Human tumors were minced into small pieces, suspended in RPMI media, and homogenized into single-cell suspension using Miltenyi gentleMACS dissociater. The single-cell suspension was passed through a 100 µm cell strainer, washed, and spun on Ficoll to remove debris and dead cells. TILs processed previously were further processed for downstream analysis. For flow-based sorting of human Trm and non-Trm cells, processed TILs were stained for live/dead dye (Zombie Aqua fixable viability kit, #423 102 BioLegend) in PBS, followed by staining with BioLegend antibodies specific for CD3 (Pe-Cy7, HIT3a, #300316), CD8 (BV421, RPA-T8, #300106), CD103 (Alexa Flour 488, Ber-ACT8, #350208) and sorted on BD FACSAria II sorter into CD8+CD103− (non-Trm) and CD8+CD103+ (Trm) cells and further processed for RNA analysis. Mice tumors were similarly processed, except for the Ficoll step, and were straightaway stained with flow antibodies. Human tumor samples were stained with live/dead dye in PBS, followed by staining with BioLegend antibodies specific for CD3, CD8, CD103, CCR5 (APC-cy7, J418F1, #359110), and with BD Biosciences antibodies specific for CXCR3 (PE, IC6, #560928), CXCR4 (APC,12G5, #560936), and CXCR6 (BV786, 13B1E5, #743602) in FACS buffer. Mice tissue samples were stained with live/dead dye, followed by antibodies specific for CD8 (FITC, 53–6.7, #553031), CD90.1 (PE, OX7, #554898), CD103 (A700, M290, #565529) from BD biosciences, CXCR6 (BV421, SAO51D1, #151109), CD44 (APC-Cy7, IM7, #103208), CD62L (BV786, MEL-14, #104440), CD69 (PE-Cy7, H1.2F3, #104512), and CXCR3 (BV650, CXCR3-173, #126531) from BioLegend. Stained samples were acquired on the BD LSRII flow cytometry system using BD FACSDiva software. Postrun analyses were done using the FCS Express V.7 Research Edition software (De Novo Software, Pasadena, California, USA).
Human or mouse tissue sections were marked on the edge with ImmEdge pen (H-4000, Vector Labs) and fixed in 4% Paraformaldehyde (PFA) for 15 min. Human and mouse tissues were blocked with 5% human or mouse serum, respectively, for 1 hour at room temperature (RT). This was followed by incubation with fluorophore-conjugated (1:100 dilution) or non-conjugated primary antibodies (1/500 dilution) for 3 hours at RT. Slides were washed four times in 1× PBS. To visualize antigens targeted with non-conjugated primary antibodies, fluorophore-conjugated secondary antibodies (1:1000 dilution, Cell Signaling Technology) were added along with nuclear dye (Hoechst 33422, #H1399; Thermo Fisher Scientific) for 30 min at RT, washed 4 four times in 1× PBS, and sections were mounted with coverslips in prolonged gold mounting medium. Tissues were analyzed in Leica SP8 DMRE spectral confocal microscope, and Image J software was used for postimage analysis. The full details of antibodies and secondary antibodies used for confocal staining of human and mouse tissues are given in online supplemental table 2).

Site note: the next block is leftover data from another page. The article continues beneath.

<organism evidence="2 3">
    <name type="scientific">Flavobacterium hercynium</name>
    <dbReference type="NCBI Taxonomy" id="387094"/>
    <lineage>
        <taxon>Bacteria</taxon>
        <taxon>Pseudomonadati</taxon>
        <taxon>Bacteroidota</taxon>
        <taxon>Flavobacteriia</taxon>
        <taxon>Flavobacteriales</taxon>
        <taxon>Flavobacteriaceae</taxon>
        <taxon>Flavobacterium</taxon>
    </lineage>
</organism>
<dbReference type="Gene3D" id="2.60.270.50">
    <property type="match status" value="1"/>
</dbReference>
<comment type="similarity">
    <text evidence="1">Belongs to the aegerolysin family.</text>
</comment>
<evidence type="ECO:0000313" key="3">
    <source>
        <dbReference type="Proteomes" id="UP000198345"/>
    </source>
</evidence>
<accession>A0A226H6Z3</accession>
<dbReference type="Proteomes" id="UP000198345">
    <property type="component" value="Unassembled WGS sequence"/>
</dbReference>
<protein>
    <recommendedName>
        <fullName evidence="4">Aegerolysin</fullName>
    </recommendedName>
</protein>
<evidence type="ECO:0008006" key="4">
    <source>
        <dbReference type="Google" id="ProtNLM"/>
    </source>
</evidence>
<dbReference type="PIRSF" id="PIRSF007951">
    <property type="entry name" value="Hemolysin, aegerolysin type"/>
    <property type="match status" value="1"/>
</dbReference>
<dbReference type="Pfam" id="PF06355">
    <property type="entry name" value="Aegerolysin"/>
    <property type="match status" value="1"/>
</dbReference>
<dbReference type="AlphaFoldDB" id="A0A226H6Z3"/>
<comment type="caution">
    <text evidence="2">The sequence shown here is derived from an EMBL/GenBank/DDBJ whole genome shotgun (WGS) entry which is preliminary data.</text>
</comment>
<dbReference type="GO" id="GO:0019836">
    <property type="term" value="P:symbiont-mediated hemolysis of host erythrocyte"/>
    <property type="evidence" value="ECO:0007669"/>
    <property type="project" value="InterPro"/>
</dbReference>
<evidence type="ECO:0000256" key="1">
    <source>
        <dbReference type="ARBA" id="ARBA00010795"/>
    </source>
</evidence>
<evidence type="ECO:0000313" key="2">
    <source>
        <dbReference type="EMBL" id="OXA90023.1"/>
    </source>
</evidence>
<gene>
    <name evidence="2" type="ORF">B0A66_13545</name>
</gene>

Cytotoxic T lymphocyte induced activated caspase3/7 assay
Wt. OT1 (5×105) and CXCR6KO OT1 were incubated by itself or with 5×104 of OVA expressing IE9-mp1 target cell line or OVA non-expressing ID8 cell in the presence of 4 µM CellEvent Caspase-3/7 Green Detection Reagent (#C10423, Thermo Fisher Scientific) in triplicate for 24 hours. Caspase-3/7 fluorescence is measured on Biotek Synergy HT microplate reader at emission 528 nM. Images of the wells with each condition were taken on ZOE fluorescent cell imager (BIO-RAD).
All statistical analyses involved in the study were performed using GraphPad Prism 8 software. The type of statistic used is described in the figure legends, respectively. For all analyses, p<0.05 was considered statistically significant; *, **, ***, and **** indicate p<0.05, p<0.01, p<0.001 and p<0.0001, respectively. All data were expressed as mean±SEM except in some cases, where box and whisker plots were used. In the box and whisker plots, the horizontal line represents the median and the whiskers connect the highest and lowest observations. Log-rank (Mantel-Cox) test was used to calculate the mice survival.
Chemokine receptor CXCR6 is highly expressed on human tumor-resident memory CD8+ T cells
To characterize the potential chemokine/chemokine receptor axes involved in the localization of Trm CD8+ T cells in the ovarian cancer tumor microenvironment (TME), we profiled the expression of the known chemokine receptors in Trm (CD3+CD8+CD103+) versus non-Trm (CD3+CD8+CD103−) cells obtained from patients with ovarian cancer tumors using Realtime- quantitative polymerase chain reaction (RT-QPCR) and flow cytometry. We used CD103 for identifying Trm cells, as it is considered a canonical marker for Trm cells and predicts favorable outcomes in patients with ovarian cancer.31 32 While mRNA expression of most chemokine receptors demonstrated no clear differences between Trm and non-Trm, Trm cells consistently showed significant upregulation of CXCR6 mRNA compared with non-Trm cells (figure 1A). CCR7 mRNA showed a reverse trend with more expression in non-Trm cells (figure 1A). Flow cytometry analysis further confirmed the high expression of CXCR6 protein in CD8+CD103+ Trm cells (figure 1B), in agreement with previous reports.33 Although CXCR3 was high in CD103+ Trm cells, no significant difference was noted in its expression when compared with non-Trm CD8+ T cells. Analysis with confocal microscopy further substantiated the coexpression of CXCR6 and CD103 on CD8+ TILs (figure 1C).